Asian stock markets benefit from the Wall Street effect, which is in turn driven by the Jerome Powell effect.
in a speech to the Brookings Institution, the Fed’s number one said what the markets were hoping for, speaking of the possibility that the US central bank will raise rates less than it has done so far, starting from the December meeting of the FOMC. on the calendar for the next 13 and 14 December. The Wall Street rally was immediate and ‘infected’ the Asian stock markets.
Yesterday, the S&P 500 index gained 122 points, +3.1% to 4,084, positioning itself above the 200-day moving average for the first time since last April. The Nasdaq flew by 4.4%, to 11,468 points, while the Dow Jones jumped by more than 700 points (+2.18%), to 34,589.77. Although the trend in US futures in pre-market calls for some caution, the Nikkei 225 of the Tokyo stock exchange closed solidly higher, as did other Asian exchanges.
The index rose 0.92%. The Shanghai stock exchange also advanced +0.53%, Hong Kong +1.54%, the Seoul stock exchange, weaker with a rise of 0.36% and Sidney, solid with a leap of 0.90%.
China‘s manufacturing PMI compiled by Caixin-Markit, although better than expected and up from the previous 49.2 points, at 49.4, confirmed the fourth consecutive month of contraction in November.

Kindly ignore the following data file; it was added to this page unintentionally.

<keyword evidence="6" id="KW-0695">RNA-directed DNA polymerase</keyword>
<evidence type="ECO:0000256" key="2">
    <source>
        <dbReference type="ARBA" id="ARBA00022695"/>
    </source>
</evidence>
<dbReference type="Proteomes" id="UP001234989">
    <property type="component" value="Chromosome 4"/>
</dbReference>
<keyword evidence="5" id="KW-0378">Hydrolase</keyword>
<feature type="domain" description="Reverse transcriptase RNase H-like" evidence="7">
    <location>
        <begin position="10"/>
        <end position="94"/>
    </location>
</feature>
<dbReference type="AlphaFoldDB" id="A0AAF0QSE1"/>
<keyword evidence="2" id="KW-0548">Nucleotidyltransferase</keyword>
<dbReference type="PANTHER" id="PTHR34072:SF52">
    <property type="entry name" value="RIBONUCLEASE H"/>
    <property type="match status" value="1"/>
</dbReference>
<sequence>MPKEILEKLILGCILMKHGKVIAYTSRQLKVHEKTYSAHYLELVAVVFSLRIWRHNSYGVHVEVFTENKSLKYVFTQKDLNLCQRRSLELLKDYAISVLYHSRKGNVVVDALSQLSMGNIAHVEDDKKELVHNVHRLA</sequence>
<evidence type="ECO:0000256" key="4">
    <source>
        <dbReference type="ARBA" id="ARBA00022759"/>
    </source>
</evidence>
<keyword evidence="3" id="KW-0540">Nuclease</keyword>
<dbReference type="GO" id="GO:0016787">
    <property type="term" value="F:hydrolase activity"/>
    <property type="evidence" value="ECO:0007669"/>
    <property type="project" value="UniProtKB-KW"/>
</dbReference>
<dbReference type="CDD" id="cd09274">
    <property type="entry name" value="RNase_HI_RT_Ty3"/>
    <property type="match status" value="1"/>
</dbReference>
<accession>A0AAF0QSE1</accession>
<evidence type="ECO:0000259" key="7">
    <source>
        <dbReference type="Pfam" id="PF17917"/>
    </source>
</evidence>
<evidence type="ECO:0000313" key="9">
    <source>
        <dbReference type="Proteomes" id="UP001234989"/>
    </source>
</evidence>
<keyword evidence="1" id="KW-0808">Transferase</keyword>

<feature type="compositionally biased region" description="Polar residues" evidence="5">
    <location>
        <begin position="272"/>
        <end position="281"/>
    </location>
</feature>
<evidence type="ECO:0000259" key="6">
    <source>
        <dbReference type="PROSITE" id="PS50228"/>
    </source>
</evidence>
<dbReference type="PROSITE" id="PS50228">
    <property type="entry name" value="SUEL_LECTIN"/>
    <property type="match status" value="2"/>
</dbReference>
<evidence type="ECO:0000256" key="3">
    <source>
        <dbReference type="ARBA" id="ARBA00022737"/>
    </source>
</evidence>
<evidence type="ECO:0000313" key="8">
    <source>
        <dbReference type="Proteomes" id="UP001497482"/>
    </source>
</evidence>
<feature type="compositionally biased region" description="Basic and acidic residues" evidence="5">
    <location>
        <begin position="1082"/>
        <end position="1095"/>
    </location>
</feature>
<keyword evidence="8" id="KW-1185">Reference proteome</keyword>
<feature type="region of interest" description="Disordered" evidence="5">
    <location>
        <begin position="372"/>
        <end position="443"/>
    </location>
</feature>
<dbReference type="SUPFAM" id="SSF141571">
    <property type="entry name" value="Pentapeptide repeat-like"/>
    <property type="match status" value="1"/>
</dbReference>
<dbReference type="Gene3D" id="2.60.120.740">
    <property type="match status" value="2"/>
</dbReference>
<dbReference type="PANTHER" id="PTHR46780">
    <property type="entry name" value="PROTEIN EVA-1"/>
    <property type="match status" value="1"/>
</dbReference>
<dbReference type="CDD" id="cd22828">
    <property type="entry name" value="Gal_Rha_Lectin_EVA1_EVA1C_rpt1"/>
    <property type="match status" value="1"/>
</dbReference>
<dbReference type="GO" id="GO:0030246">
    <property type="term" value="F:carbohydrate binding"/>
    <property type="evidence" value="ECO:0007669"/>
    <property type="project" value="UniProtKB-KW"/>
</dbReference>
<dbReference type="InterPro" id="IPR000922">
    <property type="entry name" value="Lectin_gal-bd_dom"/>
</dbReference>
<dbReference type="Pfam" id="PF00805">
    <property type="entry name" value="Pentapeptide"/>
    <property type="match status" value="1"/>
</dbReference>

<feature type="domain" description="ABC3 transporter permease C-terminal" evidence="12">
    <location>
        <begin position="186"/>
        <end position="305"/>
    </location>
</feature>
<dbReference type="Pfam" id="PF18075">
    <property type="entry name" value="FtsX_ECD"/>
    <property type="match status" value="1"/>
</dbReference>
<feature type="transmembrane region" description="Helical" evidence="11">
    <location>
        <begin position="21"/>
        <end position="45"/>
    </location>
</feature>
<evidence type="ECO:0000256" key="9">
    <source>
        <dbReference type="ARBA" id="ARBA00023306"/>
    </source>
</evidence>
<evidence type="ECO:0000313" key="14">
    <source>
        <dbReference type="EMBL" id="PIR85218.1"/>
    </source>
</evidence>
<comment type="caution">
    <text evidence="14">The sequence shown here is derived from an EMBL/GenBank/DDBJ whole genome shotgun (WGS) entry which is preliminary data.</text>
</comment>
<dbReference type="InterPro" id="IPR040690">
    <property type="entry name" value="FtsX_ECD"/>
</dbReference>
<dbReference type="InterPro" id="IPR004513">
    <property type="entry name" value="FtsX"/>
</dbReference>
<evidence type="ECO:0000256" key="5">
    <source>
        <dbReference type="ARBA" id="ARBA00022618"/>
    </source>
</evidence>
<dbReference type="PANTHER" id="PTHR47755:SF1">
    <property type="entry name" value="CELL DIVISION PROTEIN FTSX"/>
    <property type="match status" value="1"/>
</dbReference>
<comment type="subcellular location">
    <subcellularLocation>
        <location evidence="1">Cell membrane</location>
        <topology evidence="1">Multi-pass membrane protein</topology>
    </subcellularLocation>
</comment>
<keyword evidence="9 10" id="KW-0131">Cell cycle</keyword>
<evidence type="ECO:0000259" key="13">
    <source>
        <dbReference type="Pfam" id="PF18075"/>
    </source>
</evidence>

Japan’s manufacturing PMI surveyed by S&P Global also contracted, falling to 49 points in November, compared to 50.7 points in October, and therefore slipped into the contraction phase, as it is below 50 points.
Australia’s manufacturing PMI compiled by Markit and S&P Global slowed down to 51.3 points in November from 52.7 in October. However, the index remained in an expansion phase, as it exceeded 50 points; That said, Australia’s other manufacturing PMI, known as the Australian Industry Group Performance of Manufacturing Index, fell further in contraction, to 44.7 points from 49.6 in October.
South Korea’s exports also collapsed, with a year-on-year plunge of 14%, worse than the -11% expected and after the 5.7% decline in October.